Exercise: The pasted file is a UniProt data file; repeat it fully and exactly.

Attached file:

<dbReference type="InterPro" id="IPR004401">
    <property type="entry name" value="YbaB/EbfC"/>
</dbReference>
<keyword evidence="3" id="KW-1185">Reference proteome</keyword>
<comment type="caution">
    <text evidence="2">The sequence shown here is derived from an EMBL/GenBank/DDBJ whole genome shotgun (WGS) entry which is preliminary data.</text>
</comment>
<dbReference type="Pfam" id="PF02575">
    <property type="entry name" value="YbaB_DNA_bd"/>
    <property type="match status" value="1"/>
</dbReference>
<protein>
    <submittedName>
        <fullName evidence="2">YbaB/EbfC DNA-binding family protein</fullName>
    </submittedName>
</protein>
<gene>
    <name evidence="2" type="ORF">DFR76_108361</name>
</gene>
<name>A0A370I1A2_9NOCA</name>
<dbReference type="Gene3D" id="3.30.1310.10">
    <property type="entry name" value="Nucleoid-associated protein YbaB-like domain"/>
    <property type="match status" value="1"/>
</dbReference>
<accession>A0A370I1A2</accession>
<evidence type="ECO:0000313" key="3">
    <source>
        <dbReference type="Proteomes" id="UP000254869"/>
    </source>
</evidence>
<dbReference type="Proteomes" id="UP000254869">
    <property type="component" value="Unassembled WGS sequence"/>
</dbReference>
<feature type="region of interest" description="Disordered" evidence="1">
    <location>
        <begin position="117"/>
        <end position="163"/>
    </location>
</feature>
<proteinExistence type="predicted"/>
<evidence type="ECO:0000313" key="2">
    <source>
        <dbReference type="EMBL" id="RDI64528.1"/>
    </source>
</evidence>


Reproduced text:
<dbReference type="InterPro" id="IPR004401">
    <property type="entry name" value="YbaB/EbfC"/>
</dbReference>
<keyword evidence="3" id="KW-1185">Reference proteome</keyword>
<comment type="caution">
    <text evidence="2">The sequence shown here is derived from an EMBL/GenBank/DDBJ whole genome shotgun (WGS) entry which is preliminary data.</text>
</comment>
<dbReference type="Pfam" id="PF02575">
    <property type="entry name" value="YbaB_DNA_bd"/>
    <property type="match status" value="1"/>
</dbReference>
<protein>
    <submittedName>
        <fullName evidence="2">YbaB/EbfC DNA-binding family protein</fullName>
    </submittedName>
</protein>
<gene>
    <name evidence="2" type="ORF">DFR76_108361</name>
</gene>
<name>A0A370I1A2_9NOCA</name>
<dbReference type="Gene3D" id="3.30.1310.10">
    <property type="entry name" value="Nucleoid-associated protein YbaB-like domain"/>
    <property type="match status" value="1"/>
</dbReference>
<accession>A0A370I1A2</accession>
<evidence type="ECO:0000313" key="3">
    <source>
        <dbReference type="Proteomes" id="UP000254869"/>
    </source>
</evidence>
<dbReference type="Proteomes" id="UP000254869">
    <property type="component" value="Unassembled WGS sequence"/>
</dbReference>
<feature type="region of interest" description="Disordered" evidence="1">
    <location>
        <begin position="117"/>
        <end position="163"/>
    </location>
</feature>
<proteinExistence type="predicted"/>
<evidence type="ECO:0000313" key="2">
    <source>
        <dbReference type="EMBL" id="RDI64528.1"/>
    </source>
</evidence>